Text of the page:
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BMC Public Health. 2008 Apr 15;8:121. doi: 10.1186/1471-2458-8-121.

Reliability of medical students' vaccination histories for immunisable diseases.

Author information

1
Occupational Health Service, Hospital of the Johann Wolfgang Goethe University of Frankfurt, Theodor-Stern-Kai 7, 60590 Frankfurt, Germany. Sabine.Wicker@kgu.de

Abstract

BACKGROUND:

Medical students come into contact with infectious diseases early on their career. Immunity against vaccine-preventable diseases is therefore vital for both medical students and the patients with whom they come into contact.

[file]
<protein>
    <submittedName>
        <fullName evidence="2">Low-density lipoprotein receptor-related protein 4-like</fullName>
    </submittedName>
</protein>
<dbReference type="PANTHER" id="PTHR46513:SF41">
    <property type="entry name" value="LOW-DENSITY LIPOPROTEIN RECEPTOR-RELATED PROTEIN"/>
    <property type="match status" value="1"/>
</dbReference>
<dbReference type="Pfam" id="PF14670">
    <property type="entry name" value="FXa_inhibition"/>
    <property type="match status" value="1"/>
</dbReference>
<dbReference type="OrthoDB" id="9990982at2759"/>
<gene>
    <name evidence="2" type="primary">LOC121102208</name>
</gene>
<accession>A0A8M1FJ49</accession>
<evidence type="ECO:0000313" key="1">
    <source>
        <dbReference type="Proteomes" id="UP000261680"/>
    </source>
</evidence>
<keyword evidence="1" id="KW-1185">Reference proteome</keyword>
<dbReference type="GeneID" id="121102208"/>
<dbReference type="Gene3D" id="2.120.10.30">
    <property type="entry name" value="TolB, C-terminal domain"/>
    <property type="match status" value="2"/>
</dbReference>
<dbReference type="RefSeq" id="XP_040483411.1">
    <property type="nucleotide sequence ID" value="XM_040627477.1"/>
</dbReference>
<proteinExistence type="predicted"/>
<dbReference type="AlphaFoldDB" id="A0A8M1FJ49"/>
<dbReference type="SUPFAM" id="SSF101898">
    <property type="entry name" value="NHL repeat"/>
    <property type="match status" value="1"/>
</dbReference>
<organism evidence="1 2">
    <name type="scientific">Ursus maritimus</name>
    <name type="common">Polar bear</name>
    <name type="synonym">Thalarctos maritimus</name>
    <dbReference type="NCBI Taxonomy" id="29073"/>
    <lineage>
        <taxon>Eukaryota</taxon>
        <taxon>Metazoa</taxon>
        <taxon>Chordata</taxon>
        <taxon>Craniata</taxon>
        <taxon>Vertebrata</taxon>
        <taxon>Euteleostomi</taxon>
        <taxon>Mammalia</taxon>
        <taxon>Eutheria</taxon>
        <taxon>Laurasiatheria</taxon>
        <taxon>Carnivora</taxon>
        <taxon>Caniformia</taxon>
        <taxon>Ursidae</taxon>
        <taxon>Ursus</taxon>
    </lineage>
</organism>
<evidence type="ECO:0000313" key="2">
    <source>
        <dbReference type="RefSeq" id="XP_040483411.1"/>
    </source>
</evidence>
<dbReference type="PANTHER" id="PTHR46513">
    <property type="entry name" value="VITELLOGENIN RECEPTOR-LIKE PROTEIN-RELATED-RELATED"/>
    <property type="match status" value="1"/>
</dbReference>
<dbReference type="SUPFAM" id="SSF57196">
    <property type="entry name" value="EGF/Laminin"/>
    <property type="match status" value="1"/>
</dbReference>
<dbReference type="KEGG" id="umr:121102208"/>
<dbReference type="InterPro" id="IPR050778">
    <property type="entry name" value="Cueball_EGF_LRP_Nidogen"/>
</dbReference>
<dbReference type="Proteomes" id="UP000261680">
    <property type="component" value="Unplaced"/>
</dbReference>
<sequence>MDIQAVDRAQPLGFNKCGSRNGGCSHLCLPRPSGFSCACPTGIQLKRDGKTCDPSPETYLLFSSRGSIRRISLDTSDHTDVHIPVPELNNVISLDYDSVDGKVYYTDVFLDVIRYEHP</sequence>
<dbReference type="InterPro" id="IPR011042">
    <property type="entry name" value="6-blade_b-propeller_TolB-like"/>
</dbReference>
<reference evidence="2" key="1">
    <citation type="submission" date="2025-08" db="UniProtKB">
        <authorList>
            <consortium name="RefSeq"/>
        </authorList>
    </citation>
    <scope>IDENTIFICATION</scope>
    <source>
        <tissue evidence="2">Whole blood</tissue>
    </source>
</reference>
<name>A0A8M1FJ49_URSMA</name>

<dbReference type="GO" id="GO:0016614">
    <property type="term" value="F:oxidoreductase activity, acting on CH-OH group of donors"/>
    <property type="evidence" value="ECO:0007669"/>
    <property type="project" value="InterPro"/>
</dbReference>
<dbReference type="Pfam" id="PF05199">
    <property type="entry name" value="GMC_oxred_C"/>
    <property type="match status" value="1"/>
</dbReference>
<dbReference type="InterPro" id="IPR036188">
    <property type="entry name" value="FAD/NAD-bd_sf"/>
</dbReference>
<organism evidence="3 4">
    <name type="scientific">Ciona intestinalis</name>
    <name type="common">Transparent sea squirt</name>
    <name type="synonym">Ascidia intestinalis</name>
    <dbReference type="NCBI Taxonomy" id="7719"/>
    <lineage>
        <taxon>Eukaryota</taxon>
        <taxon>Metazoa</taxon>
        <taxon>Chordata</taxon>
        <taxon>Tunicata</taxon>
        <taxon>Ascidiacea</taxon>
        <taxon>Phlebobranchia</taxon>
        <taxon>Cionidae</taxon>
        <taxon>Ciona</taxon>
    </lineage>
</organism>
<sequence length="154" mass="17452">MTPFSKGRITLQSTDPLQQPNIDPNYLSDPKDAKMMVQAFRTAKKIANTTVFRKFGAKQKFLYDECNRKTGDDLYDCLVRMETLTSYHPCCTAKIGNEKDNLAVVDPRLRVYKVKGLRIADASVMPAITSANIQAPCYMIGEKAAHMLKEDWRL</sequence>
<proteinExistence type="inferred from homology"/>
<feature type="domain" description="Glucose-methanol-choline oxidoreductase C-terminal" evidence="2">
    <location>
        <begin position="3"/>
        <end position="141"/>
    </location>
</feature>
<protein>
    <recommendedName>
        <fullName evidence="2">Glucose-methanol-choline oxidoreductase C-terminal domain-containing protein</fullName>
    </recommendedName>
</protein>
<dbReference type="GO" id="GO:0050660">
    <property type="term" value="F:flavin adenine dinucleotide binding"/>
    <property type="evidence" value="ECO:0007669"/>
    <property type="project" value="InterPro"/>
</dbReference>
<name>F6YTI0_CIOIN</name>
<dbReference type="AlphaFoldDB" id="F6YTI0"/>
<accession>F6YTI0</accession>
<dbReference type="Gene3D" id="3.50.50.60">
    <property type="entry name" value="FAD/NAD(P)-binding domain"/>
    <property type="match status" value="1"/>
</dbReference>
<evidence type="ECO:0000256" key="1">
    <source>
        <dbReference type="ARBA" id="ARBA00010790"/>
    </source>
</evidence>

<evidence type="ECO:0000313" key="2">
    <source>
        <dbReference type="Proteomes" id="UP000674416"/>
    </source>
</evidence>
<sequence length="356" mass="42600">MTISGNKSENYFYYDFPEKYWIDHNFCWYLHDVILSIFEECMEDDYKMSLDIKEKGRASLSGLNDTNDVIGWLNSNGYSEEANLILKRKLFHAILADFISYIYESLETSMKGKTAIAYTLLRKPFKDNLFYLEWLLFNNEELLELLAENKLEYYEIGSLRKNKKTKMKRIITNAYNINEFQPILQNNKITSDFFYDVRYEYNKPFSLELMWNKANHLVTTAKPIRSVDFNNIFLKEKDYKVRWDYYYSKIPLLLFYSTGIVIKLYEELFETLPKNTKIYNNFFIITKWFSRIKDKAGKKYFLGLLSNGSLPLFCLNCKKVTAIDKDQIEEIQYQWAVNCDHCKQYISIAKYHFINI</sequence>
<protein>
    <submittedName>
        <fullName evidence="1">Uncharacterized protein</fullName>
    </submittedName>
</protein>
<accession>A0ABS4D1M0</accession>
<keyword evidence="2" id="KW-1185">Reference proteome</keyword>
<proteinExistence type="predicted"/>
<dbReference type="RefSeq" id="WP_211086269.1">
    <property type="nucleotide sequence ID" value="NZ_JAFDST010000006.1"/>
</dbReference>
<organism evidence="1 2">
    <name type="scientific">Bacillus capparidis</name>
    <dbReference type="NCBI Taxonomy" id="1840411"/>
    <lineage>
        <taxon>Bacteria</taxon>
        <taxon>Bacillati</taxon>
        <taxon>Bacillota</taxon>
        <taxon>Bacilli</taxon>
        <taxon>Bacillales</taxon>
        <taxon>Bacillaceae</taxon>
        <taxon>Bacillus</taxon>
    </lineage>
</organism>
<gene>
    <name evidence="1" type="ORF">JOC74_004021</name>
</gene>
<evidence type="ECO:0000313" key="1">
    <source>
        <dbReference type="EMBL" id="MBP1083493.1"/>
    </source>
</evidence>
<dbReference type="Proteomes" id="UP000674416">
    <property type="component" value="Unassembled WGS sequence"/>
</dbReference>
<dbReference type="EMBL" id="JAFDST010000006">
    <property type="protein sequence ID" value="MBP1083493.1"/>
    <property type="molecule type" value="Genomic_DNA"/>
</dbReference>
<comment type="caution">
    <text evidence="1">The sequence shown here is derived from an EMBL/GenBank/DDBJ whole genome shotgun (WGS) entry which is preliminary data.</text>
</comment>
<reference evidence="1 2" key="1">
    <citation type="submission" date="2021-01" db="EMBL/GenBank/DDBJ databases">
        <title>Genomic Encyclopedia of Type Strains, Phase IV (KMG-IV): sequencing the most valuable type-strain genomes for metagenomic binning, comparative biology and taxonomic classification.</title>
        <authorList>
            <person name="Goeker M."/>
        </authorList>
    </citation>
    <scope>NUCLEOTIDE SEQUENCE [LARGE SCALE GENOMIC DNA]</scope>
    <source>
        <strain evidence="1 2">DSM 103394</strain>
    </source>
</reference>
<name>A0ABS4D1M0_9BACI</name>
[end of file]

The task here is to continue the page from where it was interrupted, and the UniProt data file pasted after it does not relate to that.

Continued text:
METHODS:

The purpose of this study was to compare the medical history and serological status of selected vaccine-preventable diseases of medical students in Germany.

RESULTS:

The overall correlation between self-reported medical history statements and serological findings among the 150 students studied was 86.7 %, 66.7 %, 78 % and 93.3 % for measles, mumps, rubella and varicella, conditional on sufficient immunity being achieved after one vaccination. Although 81.2 % of the students' medical history data correlated with serological findings, significant gaps in immunity were found.

CONCLUSION:

Our findings indicate that medical history alone is not a reliable screening tool for immunity against the vaccine-preventable diseases studied.

PMID:
18412957
PMCID:
PMC2330143
DOI:
10.1186/1471-2458-8-121
[Indexed for MEDLINE]
Free PMC Article

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